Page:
Milena said…
I totally agree with you alwyn, it's so cruel to kill them. The best thing we can do is to neuter them. I asked you that question since a couple of months ago I've seen a special report on TV (I live in Italy) that was talking about the street dogs of Tirana and the decision to destroy them. They also showed some dogs that were thrown on a vehicle in a cruel way and transported away to get shot. That seemed terrible to me and so I asked you if that happened to all the dogs. I'm glad it didn't. I hope they won't do a thing like that anymore..
traveller one said…
Gorgeous photos of the dogs! We used to live in Romania where there were sooooo many street dogs- the estimate was a quarter of a MILLION! It was such a huge problem because they were often very viscious, having been attacked by stick carrying gypsies many times. We'd sometimes hear that they were rounded up and taken out to the countryside and abandoned, or taken and sterilised and given red collars, or just taken and shot. It's really a very sad situation.
I noticed in Tirana that Albanians dismiss the dogs as 'dirty'. I'm not sure what that means exactly, but they always say my dog is good because she's 'clean'. Seems like a weird say to judge poor little dogs.
ITS said…
Traveller One,

It's so nice to see that you are "active" again :D

Well by dirty they mean they are stray dogs. They go through garbage, and nobody knows what kind of disease they carry.

The ones that are clean have an owner who makes sure they get fed and washed, taken to the vet appropriately.

------

Alywn,

I have a better idea. How about adopting an Albanian orphan while you are there? :)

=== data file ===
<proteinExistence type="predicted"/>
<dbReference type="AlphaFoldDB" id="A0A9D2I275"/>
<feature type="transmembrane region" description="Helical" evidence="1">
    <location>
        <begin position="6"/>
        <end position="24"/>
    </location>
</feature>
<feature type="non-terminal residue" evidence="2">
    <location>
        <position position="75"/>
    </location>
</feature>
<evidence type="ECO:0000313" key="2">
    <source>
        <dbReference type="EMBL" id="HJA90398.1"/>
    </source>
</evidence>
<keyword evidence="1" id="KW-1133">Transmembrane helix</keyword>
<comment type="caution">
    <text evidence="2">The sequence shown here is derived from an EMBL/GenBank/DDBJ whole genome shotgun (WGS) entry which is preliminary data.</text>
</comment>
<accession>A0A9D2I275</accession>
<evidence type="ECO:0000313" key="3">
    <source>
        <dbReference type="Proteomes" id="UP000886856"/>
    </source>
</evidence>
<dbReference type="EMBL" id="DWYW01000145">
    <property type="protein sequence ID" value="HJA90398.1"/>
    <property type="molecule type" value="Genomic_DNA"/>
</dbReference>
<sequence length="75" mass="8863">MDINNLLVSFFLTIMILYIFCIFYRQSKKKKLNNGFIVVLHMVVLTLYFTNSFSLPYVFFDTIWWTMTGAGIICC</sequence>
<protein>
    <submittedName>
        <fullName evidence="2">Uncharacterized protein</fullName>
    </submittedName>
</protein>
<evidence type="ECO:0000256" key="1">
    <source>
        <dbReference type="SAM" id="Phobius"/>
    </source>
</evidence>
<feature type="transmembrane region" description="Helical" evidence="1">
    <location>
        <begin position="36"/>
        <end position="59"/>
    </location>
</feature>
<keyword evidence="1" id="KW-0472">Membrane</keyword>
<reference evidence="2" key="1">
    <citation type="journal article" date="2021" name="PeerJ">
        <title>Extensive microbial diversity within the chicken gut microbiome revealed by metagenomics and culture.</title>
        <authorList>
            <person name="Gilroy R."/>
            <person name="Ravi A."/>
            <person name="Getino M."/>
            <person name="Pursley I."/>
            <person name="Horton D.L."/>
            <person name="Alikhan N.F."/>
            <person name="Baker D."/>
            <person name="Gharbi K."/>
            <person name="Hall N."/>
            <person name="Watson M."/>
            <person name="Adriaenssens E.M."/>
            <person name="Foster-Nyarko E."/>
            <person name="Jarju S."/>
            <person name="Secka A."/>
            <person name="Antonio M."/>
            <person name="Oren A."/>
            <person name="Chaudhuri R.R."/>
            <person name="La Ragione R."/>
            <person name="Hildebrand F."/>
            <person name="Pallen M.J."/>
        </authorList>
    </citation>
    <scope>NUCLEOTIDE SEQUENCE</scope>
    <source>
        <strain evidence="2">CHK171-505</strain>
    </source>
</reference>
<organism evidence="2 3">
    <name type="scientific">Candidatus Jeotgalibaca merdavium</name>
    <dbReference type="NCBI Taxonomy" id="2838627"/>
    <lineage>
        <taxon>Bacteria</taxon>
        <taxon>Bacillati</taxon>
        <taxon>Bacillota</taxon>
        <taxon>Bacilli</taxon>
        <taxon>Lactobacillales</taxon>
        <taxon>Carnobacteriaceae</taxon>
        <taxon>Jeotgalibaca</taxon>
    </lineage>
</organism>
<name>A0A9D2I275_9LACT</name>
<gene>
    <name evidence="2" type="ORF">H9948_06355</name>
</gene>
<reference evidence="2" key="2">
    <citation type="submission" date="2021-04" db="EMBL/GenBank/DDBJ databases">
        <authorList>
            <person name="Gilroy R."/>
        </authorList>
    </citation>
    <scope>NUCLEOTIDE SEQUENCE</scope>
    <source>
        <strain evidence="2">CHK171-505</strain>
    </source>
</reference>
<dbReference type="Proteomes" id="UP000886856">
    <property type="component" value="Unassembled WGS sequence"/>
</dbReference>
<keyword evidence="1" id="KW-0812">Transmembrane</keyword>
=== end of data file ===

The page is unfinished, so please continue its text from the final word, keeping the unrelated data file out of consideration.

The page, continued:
ourmanintirana said…
Yes - the solution to the problem is fairly straightforward, but then again, it's not the biggest problem facing the city or the country. I suppose with so many challenges facing the city, it is just easier to pay for a bullet than to pay for a vet to treat the dogs, or to pay for them to be kept while homes are found.

At some point they will have to do something again since the dogs that have not been treated are doing what dogs do, but I hope that someone will come up with the resources to deal the problem humanely.

ITS - sponsorship yes; adoption no. I'm reluctant to take on a dog, never mind a child.

Some do though. I met a Canadian guy the other day who is thinking about adopting a 13 year old boy - a nice kid from the brief conversation I had, but a real challenge. Good luck to them both.

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Welcome

Welcome to Our Man in Tirana. I moved to Tirana, capital of Albania, in October 2005 and left in October 2007. This blog is a mix of photographs, reports, links, impressions and, undoubtedly, prejudices relating to the city and the country.

Since I am no longer in Tirana I am no longer updating this blog. However, there are over 300 posts covering this two year period and I hope that they are still of some interest.

So if you are curious about Albania or if you are planning to visit I hope this blog will be of value.